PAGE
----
But I've also had a bad experience with a group meeting, where instead of the momentum shifting my way, a smart angel had some very good points that he felt I hadn't really covered. The group essentially spent the meeting having an out loud discussion of why the company may not be successful – and everyone left the room and no one invested. The only silver lining was that 4 months later I sold the company.

    Your comments are otherwise right on.

    • http://intensedebate.com/people/mmacleod Mark MacLeod

      Hey Joshua, you have highlighted a big risk of putting people together for sure. And by definition, people rich enough to do angel investing usually have strong opinions and usually feel they are correct – all the time.

      It depends on how close you are to the angels and how in command you are of your opportunity. Sometimes you may not want to put everyone together.

      • http://www.angelinvestor.ca Bryan Watson

        "…how in command you are of your opportunity." This is an excellent point. I have been in a LOT of pitch sessions to groups. Momentum works two ways. It can entice people to hop on board or it can sway those interested to not invest. You have inspired me, I think, to write on this on my own blog. More to come!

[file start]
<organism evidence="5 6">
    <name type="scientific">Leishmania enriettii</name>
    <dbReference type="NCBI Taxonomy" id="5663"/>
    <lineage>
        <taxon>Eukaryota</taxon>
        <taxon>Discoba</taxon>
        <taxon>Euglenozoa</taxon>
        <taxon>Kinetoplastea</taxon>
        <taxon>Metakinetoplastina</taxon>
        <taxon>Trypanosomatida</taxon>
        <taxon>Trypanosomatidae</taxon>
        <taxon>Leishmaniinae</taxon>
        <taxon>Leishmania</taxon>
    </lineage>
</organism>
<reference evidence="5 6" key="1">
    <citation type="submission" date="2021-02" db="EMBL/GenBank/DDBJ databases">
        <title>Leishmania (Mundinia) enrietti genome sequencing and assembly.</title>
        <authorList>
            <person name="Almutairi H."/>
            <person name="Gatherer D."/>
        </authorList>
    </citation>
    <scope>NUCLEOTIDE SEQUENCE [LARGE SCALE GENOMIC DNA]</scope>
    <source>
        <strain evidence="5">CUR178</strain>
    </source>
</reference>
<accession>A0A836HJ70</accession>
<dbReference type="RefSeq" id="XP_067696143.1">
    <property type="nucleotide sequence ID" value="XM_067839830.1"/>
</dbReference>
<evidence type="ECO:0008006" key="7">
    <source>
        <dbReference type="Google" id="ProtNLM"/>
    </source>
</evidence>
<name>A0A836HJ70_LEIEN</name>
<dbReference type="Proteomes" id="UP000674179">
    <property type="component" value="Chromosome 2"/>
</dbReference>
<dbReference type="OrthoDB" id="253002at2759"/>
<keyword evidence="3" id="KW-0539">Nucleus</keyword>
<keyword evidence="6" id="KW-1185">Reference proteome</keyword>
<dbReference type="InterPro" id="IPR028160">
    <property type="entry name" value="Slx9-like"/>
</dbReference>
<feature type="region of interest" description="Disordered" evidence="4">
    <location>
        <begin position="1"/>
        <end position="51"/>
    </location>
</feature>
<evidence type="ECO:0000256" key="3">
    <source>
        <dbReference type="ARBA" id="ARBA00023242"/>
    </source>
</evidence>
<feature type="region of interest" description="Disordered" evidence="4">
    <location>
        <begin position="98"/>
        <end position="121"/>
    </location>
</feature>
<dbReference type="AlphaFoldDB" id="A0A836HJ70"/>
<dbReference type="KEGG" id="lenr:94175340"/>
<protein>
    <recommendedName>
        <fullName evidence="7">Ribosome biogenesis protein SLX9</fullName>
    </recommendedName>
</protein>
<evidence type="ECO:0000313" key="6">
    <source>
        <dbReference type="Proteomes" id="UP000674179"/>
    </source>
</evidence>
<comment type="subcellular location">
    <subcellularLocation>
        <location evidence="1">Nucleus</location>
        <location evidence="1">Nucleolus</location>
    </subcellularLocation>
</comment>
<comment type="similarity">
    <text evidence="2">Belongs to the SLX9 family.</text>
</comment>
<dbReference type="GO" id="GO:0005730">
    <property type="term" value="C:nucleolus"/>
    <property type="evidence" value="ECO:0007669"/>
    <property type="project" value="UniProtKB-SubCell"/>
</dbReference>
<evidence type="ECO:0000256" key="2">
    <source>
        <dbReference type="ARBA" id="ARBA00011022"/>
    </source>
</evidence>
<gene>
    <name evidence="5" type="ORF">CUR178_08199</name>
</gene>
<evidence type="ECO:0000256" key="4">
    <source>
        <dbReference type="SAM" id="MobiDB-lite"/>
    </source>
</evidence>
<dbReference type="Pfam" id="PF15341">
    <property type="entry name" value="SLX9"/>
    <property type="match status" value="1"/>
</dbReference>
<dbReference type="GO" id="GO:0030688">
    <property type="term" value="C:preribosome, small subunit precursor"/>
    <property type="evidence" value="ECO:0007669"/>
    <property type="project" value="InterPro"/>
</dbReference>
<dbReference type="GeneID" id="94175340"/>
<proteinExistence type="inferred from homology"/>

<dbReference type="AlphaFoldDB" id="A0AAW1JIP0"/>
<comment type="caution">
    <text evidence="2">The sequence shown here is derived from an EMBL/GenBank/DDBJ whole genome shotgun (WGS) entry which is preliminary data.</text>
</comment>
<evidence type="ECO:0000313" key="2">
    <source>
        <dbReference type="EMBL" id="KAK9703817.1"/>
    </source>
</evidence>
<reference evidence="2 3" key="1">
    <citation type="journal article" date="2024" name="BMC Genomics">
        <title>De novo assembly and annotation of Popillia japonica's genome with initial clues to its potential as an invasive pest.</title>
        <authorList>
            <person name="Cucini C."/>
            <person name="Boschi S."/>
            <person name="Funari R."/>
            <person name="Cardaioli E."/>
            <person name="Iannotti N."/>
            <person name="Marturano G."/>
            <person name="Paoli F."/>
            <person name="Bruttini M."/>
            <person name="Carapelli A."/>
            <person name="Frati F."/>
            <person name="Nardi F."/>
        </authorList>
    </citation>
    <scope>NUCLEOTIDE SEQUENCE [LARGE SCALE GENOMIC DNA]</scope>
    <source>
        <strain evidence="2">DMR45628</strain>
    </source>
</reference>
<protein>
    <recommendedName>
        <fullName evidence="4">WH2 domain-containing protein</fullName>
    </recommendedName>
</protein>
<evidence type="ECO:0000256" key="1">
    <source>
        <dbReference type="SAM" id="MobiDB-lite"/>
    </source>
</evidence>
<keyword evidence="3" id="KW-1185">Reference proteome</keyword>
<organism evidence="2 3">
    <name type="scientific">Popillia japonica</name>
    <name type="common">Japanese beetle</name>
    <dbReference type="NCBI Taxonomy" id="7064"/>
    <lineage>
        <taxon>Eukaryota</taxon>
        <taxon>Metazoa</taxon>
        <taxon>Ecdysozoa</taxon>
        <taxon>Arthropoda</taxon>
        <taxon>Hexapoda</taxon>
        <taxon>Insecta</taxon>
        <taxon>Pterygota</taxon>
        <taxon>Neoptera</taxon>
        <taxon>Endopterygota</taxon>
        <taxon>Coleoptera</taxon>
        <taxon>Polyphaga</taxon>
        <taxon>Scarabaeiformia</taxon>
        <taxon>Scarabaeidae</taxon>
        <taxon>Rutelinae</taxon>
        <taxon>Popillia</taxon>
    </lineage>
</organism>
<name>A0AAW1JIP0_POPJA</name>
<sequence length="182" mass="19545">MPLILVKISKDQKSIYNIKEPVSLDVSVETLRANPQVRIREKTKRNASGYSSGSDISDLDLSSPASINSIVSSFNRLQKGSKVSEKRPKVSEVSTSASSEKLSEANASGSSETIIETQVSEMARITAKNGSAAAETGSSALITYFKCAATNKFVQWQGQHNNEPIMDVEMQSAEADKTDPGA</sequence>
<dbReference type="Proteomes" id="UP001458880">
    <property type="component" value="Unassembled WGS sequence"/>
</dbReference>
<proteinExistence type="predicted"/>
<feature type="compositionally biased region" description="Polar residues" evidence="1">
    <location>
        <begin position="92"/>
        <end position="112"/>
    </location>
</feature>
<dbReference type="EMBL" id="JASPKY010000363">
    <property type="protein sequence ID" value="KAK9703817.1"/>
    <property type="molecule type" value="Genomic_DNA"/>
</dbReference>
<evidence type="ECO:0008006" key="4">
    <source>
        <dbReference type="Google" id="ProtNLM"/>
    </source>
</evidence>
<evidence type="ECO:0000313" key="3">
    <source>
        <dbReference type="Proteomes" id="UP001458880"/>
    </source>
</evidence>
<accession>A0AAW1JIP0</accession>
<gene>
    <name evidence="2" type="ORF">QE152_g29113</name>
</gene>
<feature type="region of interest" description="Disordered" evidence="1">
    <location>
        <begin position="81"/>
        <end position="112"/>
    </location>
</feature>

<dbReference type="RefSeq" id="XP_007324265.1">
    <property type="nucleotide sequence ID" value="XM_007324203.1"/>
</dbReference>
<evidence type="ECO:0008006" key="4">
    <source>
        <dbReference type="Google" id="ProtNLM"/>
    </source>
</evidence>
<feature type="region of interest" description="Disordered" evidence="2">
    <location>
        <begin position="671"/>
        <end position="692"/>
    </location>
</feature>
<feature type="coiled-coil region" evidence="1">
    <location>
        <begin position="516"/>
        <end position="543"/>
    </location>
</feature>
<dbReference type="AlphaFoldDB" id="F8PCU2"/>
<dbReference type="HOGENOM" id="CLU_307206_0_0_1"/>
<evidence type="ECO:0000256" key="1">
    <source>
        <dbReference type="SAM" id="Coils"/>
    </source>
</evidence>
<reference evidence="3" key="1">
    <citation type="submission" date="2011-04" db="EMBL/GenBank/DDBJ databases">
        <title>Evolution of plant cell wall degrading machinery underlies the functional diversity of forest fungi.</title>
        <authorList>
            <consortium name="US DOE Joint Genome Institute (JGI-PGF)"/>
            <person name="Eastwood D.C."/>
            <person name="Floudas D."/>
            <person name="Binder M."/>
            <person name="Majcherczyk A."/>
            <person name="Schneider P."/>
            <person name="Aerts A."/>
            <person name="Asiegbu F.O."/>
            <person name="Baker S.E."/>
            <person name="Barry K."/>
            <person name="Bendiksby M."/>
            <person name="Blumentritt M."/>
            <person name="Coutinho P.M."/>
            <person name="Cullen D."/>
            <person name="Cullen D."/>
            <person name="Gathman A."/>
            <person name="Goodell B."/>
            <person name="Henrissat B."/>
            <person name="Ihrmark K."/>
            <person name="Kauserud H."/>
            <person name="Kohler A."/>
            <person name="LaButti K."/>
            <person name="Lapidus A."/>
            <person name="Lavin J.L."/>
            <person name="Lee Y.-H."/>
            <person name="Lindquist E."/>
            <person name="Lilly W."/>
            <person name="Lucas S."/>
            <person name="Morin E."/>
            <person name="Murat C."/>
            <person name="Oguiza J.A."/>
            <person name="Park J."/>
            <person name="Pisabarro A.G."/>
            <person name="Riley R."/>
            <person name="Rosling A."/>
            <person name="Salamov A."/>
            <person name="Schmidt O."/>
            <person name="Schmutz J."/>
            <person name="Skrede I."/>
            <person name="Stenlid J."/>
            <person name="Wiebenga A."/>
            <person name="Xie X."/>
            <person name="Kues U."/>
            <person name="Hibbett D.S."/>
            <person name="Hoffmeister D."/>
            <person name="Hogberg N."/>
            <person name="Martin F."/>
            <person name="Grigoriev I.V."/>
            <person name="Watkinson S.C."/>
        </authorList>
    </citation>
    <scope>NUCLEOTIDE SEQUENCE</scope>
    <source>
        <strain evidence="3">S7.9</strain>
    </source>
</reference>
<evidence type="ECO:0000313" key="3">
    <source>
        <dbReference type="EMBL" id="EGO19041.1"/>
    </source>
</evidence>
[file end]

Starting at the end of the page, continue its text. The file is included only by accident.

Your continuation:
• http://intensedebate.com/people/mmacleod Mark MacLeod

          Thanks Bryan. Look forward to your post

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  • http://amplifiedanalytics.com Gregory

    Thank you Mark. This is excellent advice. One day I might learn enough to actually getting it done. :-)

    • http://intensedebate.com/people/mmacleod Mark MacLeod

      Thanks Gregory. BTW, have bookmarked your beta invite and definitely intend to log in and check it out